In March 2016, IPR launched its Behavioral Insights Research Center (BIRC) to conduct research on the factors that influence attitude and behavioral change to enable effective communication. The BIRC helps professionals understand how and why people think and behave the way they do in this ever-changing business environment. Research has focused on key factors of message influence—understanding key factors that may cause messages to fail is critical as well. Message resistance challenges the ability to change attitudes and perceptions.
Public relations would be easy without resistance. Unfortunately for communicators, most messages fail to produce the desired change in attitude and behavior when they encounter resistance from the intended audience. Resistance emerges as a response to threats to the consistency of one’s mental framework, such as when a message’s intended change in attitude is inconsistent with receiver’s present mindset. Messages that struggle to persuade receivers are often those that are subject to resistance. When new information is incompatible with current cognitions, it becomes difficult to integrate and causes anxiety known as cognitive dissonance – a cognitive imbalance. To resolve the dissonance, individuals must address the inconsistency, either by adopting the communicator’s intended attitude or resisting it. Resistance can take various forms, each having their own effect on the receiver’s perception of the message, but they all contribute to reducing the message’s threat of cognitive consistency. Not only does resistance prevent the intended effects of communication, they can easily produce unintended effects that make future attempts at persuasion more difficult. One emergent communication method to overcome resistance is narrative persuasion. By presenting a message as a story, cognitive resources that may fuel resistance can be used up in the processing of the narrative elements. Different forms of resistance can interact and lead to another, making it possible for receivers to simultaneously experience multiple forms of resistance. Major resistances include counterarguing, message minimization, perceived invulnerability, negative outcome expectancies, opposing perceived norms, lack of self-efficacy, reactance, and selective avoidance. Below I have briefly described just a few of these resistance factors.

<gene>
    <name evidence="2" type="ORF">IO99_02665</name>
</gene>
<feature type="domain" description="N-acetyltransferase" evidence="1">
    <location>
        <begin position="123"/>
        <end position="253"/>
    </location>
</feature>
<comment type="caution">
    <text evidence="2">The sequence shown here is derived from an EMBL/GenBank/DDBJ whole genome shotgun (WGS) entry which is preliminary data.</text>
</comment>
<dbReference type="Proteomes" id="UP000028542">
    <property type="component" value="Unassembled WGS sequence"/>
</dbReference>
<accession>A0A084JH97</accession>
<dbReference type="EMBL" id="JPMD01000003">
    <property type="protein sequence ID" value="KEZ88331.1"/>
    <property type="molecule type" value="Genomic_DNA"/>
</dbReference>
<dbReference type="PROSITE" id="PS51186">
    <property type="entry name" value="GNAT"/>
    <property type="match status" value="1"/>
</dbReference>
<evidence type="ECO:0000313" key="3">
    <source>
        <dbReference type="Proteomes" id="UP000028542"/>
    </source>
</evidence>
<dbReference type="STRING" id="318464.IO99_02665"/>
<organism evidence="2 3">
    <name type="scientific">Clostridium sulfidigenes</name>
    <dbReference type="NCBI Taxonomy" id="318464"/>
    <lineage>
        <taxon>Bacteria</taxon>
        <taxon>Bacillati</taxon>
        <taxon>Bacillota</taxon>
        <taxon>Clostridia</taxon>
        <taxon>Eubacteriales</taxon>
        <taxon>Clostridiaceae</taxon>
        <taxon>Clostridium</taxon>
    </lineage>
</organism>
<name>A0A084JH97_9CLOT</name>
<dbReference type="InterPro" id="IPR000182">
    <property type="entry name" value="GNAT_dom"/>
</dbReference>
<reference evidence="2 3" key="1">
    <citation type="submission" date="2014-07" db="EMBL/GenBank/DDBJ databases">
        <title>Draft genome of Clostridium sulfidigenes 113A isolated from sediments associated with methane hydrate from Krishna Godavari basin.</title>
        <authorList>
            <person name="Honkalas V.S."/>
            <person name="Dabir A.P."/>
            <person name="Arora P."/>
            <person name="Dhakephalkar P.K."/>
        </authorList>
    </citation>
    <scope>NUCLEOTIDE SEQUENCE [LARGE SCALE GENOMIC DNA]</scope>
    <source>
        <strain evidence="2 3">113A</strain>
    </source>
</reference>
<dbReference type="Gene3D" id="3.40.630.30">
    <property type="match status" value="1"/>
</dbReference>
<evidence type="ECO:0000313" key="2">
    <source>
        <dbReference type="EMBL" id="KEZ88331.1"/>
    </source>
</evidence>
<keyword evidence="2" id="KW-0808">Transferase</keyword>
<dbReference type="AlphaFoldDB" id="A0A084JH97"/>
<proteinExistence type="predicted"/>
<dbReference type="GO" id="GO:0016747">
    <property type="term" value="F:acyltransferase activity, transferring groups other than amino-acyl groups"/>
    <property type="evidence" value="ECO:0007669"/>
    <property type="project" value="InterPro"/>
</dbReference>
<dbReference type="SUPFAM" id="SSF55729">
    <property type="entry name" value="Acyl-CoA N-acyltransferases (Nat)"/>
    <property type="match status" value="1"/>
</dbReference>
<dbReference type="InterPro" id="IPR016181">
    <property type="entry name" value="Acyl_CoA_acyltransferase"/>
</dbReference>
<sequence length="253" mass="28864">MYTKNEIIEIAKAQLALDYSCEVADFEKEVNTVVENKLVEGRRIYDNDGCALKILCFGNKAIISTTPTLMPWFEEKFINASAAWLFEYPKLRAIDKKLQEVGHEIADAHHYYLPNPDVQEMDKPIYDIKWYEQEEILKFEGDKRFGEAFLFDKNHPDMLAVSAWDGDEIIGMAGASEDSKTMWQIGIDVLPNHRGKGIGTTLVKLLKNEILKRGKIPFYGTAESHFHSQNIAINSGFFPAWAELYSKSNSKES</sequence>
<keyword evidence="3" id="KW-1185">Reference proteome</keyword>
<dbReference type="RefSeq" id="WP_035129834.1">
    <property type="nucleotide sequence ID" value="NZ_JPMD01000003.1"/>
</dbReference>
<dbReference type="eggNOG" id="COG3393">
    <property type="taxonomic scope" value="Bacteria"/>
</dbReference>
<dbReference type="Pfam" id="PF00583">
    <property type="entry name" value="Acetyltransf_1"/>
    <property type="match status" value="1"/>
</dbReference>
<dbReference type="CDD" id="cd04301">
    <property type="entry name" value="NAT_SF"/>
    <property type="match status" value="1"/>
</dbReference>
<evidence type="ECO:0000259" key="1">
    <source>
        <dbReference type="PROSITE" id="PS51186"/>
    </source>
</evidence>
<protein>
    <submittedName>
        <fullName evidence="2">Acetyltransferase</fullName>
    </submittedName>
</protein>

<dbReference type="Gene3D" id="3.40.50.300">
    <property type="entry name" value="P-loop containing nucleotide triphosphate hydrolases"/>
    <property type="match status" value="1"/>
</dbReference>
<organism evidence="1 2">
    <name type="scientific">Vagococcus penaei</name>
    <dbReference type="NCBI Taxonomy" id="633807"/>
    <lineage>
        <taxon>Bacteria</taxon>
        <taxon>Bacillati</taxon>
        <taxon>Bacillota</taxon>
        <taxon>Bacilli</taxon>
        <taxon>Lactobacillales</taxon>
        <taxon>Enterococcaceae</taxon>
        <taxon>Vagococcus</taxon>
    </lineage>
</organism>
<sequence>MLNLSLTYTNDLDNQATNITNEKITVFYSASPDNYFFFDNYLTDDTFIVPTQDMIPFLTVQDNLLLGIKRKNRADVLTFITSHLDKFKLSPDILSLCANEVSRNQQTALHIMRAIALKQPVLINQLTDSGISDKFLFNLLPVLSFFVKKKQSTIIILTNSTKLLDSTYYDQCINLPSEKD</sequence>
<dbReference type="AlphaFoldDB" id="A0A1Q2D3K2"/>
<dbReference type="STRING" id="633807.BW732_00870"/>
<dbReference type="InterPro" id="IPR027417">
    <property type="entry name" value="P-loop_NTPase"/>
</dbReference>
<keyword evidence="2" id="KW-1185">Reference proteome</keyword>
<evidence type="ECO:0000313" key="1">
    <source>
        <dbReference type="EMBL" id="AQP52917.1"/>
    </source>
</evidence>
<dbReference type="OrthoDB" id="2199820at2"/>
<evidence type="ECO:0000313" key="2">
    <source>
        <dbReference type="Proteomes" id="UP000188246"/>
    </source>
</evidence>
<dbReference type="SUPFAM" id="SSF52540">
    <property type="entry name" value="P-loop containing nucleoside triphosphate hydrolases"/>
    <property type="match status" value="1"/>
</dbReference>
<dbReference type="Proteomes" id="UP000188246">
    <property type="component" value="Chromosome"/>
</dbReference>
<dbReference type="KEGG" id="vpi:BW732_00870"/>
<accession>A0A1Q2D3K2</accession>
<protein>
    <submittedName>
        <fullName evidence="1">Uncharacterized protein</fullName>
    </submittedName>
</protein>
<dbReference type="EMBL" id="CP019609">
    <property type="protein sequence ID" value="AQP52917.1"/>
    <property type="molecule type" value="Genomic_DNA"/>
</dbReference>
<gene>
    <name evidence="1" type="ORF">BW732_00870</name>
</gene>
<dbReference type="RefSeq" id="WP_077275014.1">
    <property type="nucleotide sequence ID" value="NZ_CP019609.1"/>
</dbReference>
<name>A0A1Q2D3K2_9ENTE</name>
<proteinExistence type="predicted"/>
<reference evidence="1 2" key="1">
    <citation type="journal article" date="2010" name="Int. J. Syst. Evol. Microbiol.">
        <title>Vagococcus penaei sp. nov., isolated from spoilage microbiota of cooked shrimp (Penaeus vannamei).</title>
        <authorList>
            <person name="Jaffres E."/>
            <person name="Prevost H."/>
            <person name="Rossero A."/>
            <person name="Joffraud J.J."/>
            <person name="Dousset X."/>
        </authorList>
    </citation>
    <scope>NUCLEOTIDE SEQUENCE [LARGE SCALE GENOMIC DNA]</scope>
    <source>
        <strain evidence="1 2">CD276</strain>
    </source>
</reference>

Counterarguing is the rejection of a message through the production of inconsistent and opposing thoughts towards a message’s content. By generating counterarguments, the receiver reinforces their own attitudes, making them more difficult to change with subsequent attempts at persuasion. Counterarguing often drives polarization of attitudes towards various issues like public policy, healthcare, and the environment. This polarization manifests in the observed backfire effect in response to ineffective communication. Narrative persuasion, through transportation, reduces counterarguing by diverting cognitive resources towards processing narrative elements instead of producing counterarguments. By identifying with the narrative and its characters, receivers are more likely to accept their values, also reducing counterarguing.